At 6-foot-6 and 210 pounds, Dowell was an undersized college forward. During his Trojan career from 1984-87 the Trojans struggled and Dowell became the focus of every defense His 1483 career points are ninth best at USC and he averaged 13.6 points and 7.4 rebounds over his career.
Dowell averaged 20.9 points as a senior when he was first team All Pac 10 and an honorable mention All American. He was also first team all conference as a junior. Dowell scored 30 or more six times, tied for third most ever, and had a high of 35 against UCLA. He also is one of six Trojans to ever have a 20 point, 20 rebound game.
Dowell’s poor shooting from the free throw line impacted his scoring numbers. Though he barely made 50% of his free throws, he is 7th on the career list for made free throws. He played a very physical game and defenders were often forced or chose to foul him to keep him from muscling up a shot. He has the 8th most career rebounds and his 21 rebounds in one game is the 7th highest total by any Trojan.
Dowell was picked in the second round of the NBA draft by Washington with the 37th pick, but an ACL injury ended his career and he never played in the League.
No. 6 – John Block
The 6-foot-9 Block played three seasons from 1964-66 when freshmen were not eligible. He scored 1,423 points over only 78 games, averaging 18.2 points and 9.3 rebounds for his career, and was All-Pac-8 as a junior and senior. His rebound average is the ninth best by a Trojan.
He has the second most 30 point games in USC history with nine and is tied for the most field goals in a single game with 18. His 21 made free throws in a game is the best ever at Troy. He also has the third most made free throws in single season at a time when the college season was only 26 games.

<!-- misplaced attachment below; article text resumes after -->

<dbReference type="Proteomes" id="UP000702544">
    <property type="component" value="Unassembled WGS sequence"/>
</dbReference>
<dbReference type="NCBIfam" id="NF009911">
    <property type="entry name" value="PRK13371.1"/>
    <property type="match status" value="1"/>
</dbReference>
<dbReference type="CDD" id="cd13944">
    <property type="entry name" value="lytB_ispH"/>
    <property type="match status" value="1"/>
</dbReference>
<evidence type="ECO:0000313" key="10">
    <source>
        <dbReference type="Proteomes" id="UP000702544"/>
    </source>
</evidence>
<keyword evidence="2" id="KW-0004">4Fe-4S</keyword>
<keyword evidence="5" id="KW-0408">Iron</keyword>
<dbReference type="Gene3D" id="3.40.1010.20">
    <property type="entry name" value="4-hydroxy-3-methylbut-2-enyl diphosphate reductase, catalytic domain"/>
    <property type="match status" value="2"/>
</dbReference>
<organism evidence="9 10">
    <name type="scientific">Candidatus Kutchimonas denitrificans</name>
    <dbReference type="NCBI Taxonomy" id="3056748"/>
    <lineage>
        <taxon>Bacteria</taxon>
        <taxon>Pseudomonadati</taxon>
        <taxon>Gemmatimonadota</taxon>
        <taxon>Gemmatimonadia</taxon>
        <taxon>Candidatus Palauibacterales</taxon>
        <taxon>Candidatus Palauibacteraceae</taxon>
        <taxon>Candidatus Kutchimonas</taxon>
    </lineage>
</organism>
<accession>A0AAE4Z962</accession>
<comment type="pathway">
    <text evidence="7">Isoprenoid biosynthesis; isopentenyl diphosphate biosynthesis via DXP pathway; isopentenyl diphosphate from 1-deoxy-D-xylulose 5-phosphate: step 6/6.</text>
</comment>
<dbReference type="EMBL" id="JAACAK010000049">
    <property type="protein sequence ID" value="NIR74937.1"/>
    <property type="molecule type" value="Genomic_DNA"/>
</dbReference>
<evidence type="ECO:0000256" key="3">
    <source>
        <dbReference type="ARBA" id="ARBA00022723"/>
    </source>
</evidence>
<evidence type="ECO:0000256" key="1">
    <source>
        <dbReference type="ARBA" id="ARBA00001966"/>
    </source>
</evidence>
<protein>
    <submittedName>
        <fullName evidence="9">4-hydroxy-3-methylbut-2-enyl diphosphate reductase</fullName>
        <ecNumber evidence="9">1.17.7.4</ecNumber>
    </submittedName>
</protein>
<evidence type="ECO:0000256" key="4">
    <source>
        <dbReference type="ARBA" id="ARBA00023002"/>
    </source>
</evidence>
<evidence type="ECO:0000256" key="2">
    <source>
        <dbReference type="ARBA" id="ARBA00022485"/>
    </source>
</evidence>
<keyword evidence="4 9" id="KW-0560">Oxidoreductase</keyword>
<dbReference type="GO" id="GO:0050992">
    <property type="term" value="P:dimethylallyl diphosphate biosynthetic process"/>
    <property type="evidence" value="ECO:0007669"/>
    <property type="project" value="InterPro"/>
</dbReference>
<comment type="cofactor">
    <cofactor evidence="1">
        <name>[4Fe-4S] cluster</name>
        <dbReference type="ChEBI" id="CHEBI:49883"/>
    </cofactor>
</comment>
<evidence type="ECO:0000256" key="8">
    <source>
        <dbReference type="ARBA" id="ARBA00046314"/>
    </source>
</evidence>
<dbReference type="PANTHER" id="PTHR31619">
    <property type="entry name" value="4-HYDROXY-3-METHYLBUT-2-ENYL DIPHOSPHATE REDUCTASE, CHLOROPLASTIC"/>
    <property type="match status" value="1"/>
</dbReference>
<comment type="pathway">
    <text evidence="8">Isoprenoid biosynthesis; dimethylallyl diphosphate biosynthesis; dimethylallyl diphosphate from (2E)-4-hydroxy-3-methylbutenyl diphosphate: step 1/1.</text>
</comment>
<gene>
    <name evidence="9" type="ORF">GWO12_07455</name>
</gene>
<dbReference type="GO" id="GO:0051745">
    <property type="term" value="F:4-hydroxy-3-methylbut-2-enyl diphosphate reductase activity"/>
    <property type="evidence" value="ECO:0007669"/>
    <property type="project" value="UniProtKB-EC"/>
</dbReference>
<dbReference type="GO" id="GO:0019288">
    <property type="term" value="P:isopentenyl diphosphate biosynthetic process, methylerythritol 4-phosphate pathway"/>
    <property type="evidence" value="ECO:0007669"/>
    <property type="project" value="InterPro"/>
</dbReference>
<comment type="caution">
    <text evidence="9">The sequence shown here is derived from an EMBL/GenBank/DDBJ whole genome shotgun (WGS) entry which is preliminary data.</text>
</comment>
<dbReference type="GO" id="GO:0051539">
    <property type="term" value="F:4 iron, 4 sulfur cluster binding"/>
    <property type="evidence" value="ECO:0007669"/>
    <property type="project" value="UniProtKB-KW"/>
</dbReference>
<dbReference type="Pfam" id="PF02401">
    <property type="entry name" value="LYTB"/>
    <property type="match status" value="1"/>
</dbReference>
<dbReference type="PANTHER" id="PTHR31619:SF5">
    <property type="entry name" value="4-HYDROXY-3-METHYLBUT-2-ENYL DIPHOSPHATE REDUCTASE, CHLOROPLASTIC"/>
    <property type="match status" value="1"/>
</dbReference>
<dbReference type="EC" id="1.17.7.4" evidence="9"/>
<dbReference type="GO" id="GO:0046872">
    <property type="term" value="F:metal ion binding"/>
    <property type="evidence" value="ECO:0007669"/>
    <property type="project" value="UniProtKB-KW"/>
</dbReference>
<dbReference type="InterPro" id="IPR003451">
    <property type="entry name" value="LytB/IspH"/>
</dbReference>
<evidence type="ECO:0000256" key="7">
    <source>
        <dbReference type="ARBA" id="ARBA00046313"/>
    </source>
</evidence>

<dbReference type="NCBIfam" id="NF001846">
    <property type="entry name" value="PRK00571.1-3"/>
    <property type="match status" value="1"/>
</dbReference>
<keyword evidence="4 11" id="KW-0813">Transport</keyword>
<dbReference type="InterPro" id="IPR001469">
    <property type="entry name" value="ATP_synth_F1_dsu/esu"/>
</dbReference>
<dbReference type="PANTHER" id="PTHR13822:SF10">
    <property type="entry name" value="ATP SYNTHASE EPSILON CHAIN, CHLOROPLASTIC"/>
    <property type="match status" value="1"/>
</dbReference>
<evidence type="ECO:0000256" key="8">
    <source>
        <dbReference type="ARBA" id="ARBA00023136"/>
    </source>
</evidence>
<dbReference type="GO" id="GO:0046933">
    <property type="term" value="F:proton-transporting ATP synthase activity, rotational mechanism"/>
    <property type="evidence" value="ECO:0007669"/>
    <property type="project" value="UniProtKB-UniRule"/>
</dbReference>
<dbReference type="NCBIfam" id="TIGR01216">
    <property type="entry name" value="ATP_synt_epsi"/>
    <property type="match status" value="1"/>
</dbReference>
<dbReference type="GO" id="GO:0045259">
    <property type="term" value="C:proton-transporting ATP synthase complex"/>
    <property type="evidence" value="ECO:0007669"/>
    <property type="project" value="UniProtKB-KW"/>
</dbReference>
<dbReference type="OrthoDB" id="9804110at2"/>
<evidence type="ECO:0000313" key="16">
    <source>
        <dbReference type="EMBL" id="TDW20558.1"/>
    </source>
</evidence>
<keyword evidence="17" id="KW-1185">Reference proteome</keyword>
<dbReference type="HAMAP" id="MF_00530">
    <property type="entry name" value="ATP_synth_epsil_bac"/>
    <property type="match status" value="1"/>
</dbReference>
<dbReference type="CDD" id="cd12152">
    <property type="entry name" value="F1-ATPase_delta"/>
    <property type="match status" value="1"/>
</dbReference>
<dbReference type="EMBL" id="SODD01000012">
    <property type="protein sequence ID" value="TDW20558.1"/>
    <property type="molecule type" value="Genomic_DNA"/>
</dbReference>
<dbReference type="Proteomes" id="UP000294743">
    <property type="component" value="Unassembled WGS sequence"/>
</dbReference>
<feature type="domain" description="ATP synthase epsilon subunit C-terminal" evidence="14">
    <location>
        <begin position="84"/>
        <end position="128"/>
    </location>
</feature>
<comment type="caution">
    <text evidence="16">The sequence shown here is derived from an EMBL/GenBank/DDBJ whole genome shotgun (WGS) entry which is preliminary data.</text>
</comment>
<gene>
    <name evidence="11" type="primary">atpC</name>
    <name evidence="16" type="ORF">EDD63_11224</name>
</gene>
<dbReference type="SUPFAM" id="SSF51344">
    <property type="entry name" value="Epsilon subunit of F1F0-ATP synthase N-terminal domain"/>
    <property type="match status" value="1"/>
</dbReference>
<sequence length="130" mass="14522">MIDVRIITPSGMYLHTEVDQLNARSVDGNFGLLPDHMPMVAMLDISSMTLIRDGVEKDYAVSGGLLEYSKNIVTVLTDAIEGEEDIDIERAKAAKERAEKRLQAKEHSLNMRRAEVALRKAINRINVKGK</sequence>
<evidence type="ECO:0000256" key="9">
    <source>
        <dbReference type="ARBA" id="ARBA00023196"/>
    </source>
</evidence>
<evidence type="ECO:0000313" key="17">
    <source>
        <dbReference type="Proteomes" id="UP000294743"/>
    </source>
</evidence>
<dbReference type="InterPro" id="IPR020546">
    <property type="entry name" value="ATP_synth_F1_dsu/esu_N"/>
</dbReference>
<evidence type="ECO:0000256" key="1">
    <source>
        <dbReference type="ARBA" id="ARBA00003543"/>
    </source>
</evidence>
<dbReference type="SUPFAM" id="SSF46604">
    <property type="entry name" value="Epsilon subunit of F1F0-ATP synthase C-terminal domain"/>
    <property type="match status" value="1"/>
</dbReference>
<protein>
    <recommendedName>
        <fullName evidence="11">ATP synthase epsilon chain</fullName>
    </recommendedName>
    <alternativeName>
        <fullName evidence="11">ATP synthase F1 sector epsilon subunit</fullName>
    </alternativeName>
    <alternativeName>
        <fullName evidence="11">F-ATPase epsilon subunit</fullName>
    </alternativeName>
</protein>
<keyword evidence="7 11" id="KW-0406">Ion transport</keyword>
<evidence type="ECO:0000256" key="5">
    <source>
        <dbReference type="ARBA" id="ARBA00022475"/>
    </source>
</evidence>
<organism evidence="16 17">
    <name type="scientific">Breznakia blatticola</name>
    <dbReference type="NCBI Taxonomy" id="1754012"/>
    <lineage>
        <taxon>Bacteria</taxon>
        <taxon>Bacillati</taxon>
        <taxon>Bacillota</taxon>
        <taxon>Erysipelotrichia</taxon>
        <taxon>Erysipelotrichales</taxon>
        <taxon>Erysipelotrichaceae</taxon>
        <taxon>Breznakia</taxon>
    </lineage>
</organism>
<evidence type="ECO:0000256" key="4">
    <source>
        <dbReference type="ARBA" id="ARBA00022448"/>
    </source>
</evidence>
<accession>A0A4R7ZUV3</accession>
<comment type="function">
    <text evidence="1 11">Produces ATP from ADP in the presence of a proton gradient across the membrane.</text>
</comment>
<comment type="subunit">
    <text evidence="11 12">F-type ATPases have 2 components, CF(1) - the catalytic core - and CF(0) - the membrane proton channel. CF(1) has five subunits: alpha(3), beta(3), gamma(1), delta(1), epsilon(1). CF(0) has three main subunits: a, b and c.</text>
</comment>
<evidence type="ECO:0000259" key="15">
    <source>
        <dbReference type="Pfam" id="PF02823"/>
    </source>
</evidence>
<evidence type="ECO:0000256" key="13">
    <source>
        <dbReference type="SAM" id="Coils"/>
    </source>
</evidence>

Block played nine seasons in the NBA and had a career average of 11.9 points per game. He made the All Star game the year he averaged 20.2 points and 11 rebounds for the Rockets.
No. 5 – Brian Scalabrine
Scalabrine played for the Trojans from 1999-2001, and was a member of the Elite 8 team that beat Kentucky in the Sweet 16 before falling to Duke. He came to SC after one season of JC ball in a roundabout way. Henry Bibby was recruiting a teammate and at the last minute decided to take the big redhead too.
USC fans seem to remember his teammates Clancy, Bluthenthal and Granville and sometimes forget Scalabrine. He scored 1,441 points at USC in his three years for a 15.7 average per game. He made 51% from the field and 75% from the line. He was named the Pac-10 Newcomer of the Year as a sophomore, was All-Pac-10 as a junior when he scored almost 18 points per game and honorable mention all conference in his two other seasons. He is 8th on USC’s career made free throw list.
The 6-foot-9 Scalabrine was selected with the 34th pick in the second round in the NBA draft and played 11 seasons. He played for Boston, New Jersey and Chicago. Sometimes called the “White Mamba,” Scalabrine was always a fan favorite at least in part for jumping up from the bench and waving a towel every time a teammate made a play. He always played hard though he never averaged more than 6.3 points per game. He earned a ring with the Celtics team which beat the Lakers in 2008.
No. 4 – Cliff Robinson
Robinson was drafted with the 11th pick by the Nets after his sophomore season at USC in 1979. Known for his white headband, he led the Trojans in scoring both seasons averaging 18.4 and 18.8 points and was All Pac 10 both seasons. He scored 35 points and grabbed 28 rebounds in a win over Portland State. The 28 rebounds, later tied by David Bluthenthal, is still a single game Trojan record . He scored 30 or more 5 times; only four Trojans have more 30 point games. At 6-foot-9 and 220 pounds, Robinson was able to shot over many college forwards and he also had a deadly fall away shot from 12-15 feet.